Imagine my delight on Saturday morning, when reading the editorial page of the New York Times, I came across a letter by a dear friend and independent activist, Dr. Phyllis Goldberg. She was the lead letter to the editor under the heading “Christie’s Efforts at Damage Control.”
Here is what Phyllis had to say:
To the Editor:
Re “ ‘Very Sad’ Christie Extends Apology in Bridge Scandal” (front page, Jan. 10):
As an independent, I look at the politically engineered traffic jam in Fort Lee, N.J., as a product of the partisan political culture. The email exchanges between a member of Gov. Chris Christie’s staff and his Port Authority appointee speak volumes about the norms and values of this culture, in which political operatives’ overriding obligation is to their own side’s interests.
Ordinary people are not fellow human beings but the property of one or the other party and — when they belong to the other side — merely collateral damage in a continuing war. In this case, even kids on their way to school were dismissed as “the children of Buono voters” (referring to Mr. Christie’s Democratic gubernatorial opponent, Barbara Buono), and therefore acceptable casualties of a vendetta.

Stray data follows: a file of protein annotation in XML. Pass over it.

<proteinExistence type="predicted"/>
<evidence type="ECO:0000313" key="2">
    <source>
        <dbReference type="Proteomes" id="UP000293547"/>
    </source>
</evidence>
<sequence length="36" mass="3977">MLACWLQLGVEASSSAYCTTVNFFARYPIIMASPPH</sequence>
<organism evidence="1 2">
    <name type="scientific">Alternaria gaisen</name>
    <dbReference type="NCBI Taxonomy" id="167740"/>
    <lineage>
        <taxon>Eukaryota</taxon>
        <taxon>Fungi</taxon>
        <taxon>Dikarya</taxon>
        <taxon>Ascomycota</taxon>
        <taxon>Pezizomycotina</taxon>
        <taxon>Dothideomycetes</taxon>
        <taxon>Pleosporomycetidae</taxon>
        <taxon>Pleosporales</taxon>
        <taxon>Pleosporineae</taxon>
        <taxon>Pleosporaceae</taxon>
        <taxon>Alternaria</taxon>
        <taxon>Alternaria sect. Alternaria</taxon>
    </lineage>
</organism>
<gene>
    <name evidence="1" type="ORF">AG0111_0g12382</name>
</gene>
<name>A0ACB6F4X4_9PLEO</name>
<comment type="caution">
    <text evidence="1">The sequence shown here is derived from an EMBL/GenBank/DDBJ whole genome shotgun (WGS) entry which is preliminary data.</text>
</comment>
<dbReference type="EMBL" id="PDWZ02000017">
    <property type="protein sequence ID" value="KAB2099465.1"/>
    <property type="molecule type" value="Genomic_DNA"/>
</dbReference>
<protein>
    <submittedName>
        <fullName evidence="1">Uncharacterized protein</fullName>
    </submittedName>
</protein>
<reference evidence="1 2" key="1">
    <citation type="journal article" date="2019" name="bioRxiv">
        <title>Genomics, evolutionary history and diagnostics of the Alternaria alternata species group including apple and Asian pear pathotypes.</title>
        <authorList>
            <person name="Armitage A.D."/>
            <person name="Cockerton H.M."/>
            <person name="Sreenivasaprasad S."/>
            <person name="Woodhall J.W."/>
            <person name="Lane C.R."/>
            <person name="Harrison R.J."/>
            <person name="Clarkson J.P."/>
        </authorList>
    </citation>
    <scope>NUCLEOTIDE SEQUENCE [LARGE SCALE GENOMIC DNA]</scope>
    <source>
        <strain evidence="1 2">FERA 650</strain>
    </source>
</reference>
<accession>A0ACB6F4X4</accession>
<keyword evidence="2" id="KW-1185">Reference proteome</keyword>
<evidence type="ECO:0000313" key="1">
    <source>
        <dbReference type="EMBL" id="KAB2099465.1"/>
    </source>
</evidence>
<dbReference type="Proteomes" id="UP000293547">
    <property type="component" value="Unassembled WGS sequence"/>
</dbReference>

Regardless of what Governor Christie knew and when he knew it, whether his tone is one of outrage or embarrassment, or how many scapegoats he finds to take the fall, he and everyone else who participates in and helps to perpetuate this antidemocratic culture — the professional politicians in both parties, along with their armies of surrogates and enablers (including those in academia and the media) — are guilty.
More than 40 percent of Americans now identify themselves as independents. Is it any wonder?
New York, Jan. 10, 2014
When I wrote Phyllis an email thanking her for her letter, she shared with me that the Times has edited her submission, cutting out the last paragraph. I know you’ll want to read it–indeed it is the punch line of her letter.
“Gallup recently released the results of a series of polls conducted over the course of 2013 in which 42% of all Americans identify themselves as independents – 46% in the final quarter of the year. Is it any wonder? The good news is that growing numbers of independents around the country are joining forces not to create a new party, but to change the way politics is done. How? By wresting the political process away from the parties and restoring it to the American people. Open primaries, nonpartisan redistricting, voter-initiated referendums – none of these reforms is a panacea, but the parties’ fanatic opposition to them indicates that they matter. Hand-wringing over “traffic-gate” doesn’t. ”
Well said, Phyllis. Now is not the time for handwringing, but for organizing to move power away from these partisan parties and to the American people. In our current book club selection, Walter Karp gave us a scathing look at their collusion…more posts on Indispensable Enemies to come this week.